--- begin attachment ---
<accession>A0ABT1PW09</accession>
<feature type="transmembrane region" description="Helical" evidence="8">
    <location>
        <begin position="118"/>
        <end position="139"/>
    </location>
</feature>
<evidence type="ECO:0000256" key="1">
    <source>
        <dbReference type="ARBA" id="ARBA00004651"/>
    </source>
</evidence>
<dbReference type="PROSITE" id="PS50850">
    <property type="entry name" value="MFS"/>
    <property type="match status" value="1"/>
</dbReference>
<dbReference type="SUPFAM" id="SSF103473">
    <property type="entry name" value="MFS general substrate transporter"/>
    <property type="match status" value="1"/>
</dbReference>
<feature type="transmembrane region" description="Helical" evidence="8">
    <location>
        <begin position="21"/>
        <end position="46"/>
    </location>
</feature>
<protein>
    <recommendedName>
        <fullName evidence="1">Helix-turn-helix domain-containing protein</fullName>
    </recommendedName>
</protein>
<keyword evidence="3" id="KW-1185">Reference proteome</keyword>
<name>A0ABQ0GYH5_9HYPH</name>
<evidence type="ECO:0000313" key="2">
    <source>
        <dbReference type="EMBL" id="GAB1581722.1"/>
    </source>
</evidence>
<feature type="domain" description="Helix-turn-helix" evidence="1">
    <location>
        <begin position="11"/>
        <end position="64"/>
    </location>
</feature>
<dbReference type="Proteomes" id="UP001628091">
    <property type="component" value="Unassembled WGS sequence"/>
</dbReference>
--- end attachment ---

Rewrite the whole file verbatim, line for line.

<accession>A0ABT1PW09</accession>
<feature type="transmembrane region" description="Helical" evidence="8">
    <location>
        <begin position="118"/>
        <end position="139"/>
    </location>
</feature>
<evidence type="ECO:0000256" key="1">
    <source>
        <dbReference type="ARBA" id="ARBA00004651"/>
    </source>
</evidence>
<dbReference type="PROSITE" id="PS50850">
    <property type="entry name" value="MFS"/>
    <property type="match status" value="1"/>
</dbReference>
<dbReference type="SUPFAM" id="SSF103473">
    <property type="entry name" value="MFS general substrate transporter"/>
    <property type="match status" value="1"/>
</dbReference>
<feature type="transmembrane region" description="Helical" evidence="8">
    <location>
        <begin position="21"/>
        <end position="46"/>
    </location>
</feature>
<protein>
    <recommendedName>
        <fullName evidence="1">Helix-turn-helix domain-containing protein</fullName>
    </recommendedName>
</protein>
<keyword evidence="3" id="KW-1185">Reference proteome</keyword>
<name>A0ABQ0GYH5_9HYPH</name>
<evidence type="ECO:0000313" key="2">
    <source>
        <dbReference type="EMBL" id="GAB1581722.1"/>
    </source>
</evidence>
<feature type="domain" description="Helix-turn-helix" evidence="1">
    <location>
        <begin position="11"/>
        <end position="64"/>
    </location>
</feature>
<dbReference type="Proteomes" id="UP001628091">
    <property type="component" value="Unassembled WGS sequence"/>
</dbReference>